Are Corporate Tax Cuts Needed?

With President Obama suggesting in his Tuesday’s State of the Union address the possibility of a corporate tax cut I was left wondering; is it needed and will it help.

First, let me state that I believe the federal burden in this county is too high. Serious structural changes need to be made to correct our long-term fiscal trajectory. In general, I believe government spending is too high and taxes as well. This philosophical framework aside, I had to ask myself are corporations the best entities to target for tax cuts.

The data shows that corporate taxes rates have been generally declining for decades. The current rate of 28% (calculated as taxes on corporate income ÷ corporate profits before tax[1]) is the second lowest level since 1947. See chart below.

Furthermore, it does not appear lower corporate tax rates result in higher GDP. Real GDP has trended down slightly since 1947 while corporate tax rates have declined significantly. Obviously there is more to the slowdown in the GDP growth trend than corporate taxes but even when looking at year-over-year change in the tax rate there does not appear to be a boost to GDP. The correlation between the year-over-year change in corporate tax rate and GDP is a weak, but surprisingly positive, .35. Since 1947, an increase in corporate tax rates has been positively correlated to GDP and only slightly negatively correlated to unemployment rates (-.27).

While I am nearly universally opposed to tax increases it does not appear corporate rates are a good target for cuts. At most, it appears that a tax cut would boost corporate net incomes and therefore potentially equity valuation but it should not be viewed as a silver bullet to robust GDP growth and maximum employment.

[1] Taxes and profits are from line 18 and 17 respectively in the BEA NIPA table.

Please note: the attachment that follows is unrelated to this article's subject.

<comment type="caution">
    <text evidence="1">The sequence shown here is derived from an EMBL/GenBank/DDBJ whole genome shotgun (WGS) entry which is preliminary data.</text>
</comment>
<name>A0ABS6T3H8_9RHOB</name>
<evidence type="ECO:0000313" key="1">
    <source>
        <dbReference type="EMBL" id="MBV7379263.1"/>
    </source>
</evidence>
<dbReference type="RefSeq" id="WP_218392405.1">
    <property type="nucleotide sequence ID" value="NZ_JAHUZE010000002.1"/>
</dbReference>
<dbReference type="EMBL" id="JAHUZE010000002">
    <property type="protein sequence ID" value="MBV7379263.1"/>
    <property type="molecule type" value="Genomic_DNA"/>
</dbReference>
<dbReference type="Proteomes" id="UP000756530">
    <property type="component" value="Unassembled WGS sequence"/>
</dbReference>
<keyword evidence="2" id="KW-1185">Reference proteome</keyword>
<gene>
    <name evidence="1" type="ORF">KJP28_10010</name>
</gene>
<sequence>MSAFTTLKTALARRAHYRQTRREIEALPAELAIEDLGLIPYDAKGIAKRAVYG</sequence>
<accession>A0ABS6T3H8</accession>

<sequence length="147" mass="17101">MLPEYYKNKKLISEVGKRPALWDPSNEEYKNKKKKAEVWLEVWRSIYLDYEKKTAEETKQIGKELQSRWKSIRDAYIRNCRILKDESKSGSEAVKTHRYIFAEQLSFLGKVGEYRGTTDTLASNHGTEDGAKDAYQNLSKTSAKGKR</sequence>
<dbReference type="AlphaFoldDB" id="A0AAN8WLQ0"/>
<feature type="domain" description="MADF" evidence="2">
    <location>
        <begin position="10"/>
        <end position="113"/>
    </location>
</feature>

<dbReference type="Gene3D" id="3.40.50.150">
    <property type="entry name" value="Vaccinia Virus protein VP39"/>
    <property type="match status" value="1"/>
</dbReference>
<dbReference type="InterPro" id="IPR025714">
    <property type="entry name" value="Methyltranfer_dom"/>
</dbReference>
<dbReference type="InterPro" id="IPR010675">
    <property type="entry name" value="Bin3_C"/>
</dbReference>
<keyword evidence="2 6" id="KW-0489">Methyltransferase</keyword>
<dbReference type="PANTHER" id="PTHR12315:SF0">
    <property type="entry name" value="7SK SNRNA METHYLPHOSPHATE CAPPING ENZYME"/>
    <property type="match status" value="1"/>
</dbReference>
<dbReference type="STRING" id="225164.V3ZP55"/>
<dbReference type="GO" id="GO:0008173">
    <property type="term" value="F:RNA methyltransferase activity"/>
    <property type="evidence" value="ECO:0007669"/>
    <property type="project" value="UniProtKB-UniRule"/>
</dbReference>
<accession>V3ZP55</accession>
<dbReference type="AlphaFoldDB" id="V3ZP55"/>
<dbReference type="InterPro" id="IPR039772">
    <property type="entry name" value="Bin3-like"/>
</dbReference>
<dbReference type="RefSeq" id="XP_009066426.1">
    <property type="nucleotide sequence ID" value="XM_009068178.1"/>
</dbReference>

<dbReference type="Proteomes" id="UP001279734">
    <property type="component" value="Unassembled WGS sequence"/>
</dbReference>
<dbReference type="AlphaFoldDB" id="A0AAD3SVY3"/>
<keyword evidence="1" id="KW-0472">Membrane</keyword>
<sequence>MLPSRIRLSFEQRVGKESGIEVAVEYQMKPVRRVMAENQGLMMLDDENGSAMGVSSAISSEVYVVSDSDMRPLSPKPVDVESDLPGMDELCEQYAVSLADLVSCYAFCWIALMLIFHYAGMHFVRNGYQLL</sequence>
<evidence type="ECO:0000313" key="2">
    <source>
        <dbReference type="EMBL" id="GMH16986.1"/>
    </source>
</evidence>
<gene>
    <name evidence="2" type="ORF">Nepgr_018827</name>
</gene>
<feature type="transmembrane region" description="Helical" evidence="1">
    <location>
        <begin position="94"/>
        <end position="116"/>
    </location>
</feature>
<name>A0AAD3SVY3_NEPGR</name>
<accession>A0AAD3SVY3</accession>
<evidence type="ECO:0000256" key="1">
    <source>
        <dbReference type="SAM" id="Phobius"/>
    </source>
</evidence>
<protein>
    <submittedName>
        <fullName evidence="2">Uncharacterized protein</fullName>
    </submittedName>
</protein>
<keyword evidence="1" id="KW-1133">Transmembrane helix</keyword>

One response to “Are Corporate Tax Cuts Needed?

  1. Randy Rogers February 2, 2011 at 3:51 pm

    Interesting post, but unfortunately statistics can be manipulated graphically to make any point, as is done all to often in the media. Corporations don’t evaluate corporate tax rates in comparison with our GDP as you have done here. They base their operations where corporate taxes are reasonable as compared with those of other countries, thereby reducing their operating expenses and allowing for competitive pricing of their products in the global marketplace.

    You can’t legitimately evaluate a tax rate vs GDP trend over a 70 year timeframe without acknowledging the structural changes in the global economy, mainly in the last 10-20 years. Also, your use of linear regression glosses over the drastic changes in the tax rates and the resultant GDP increase with each significant tax reduction (i.e. the 1950’s, 1980-82 and 2000-02). The benefits are apparently short-lived with subsequent administrations raising the tax rates.

    The US has the highest tax rate as compared to all other developed countries, the only relevant comparison in this case. Tax rate reduction is necessary for American and foreign corporations to consider the USA as an economically suitable home for their operations.

    Otherwise, tax revenues (and GDP) will continue to decline or, at best, stagnate as corporations relocate to more business-friendly countries and our regime will try to raise tax rates to compensate, which would exacerbate the problem and prolong the recession.

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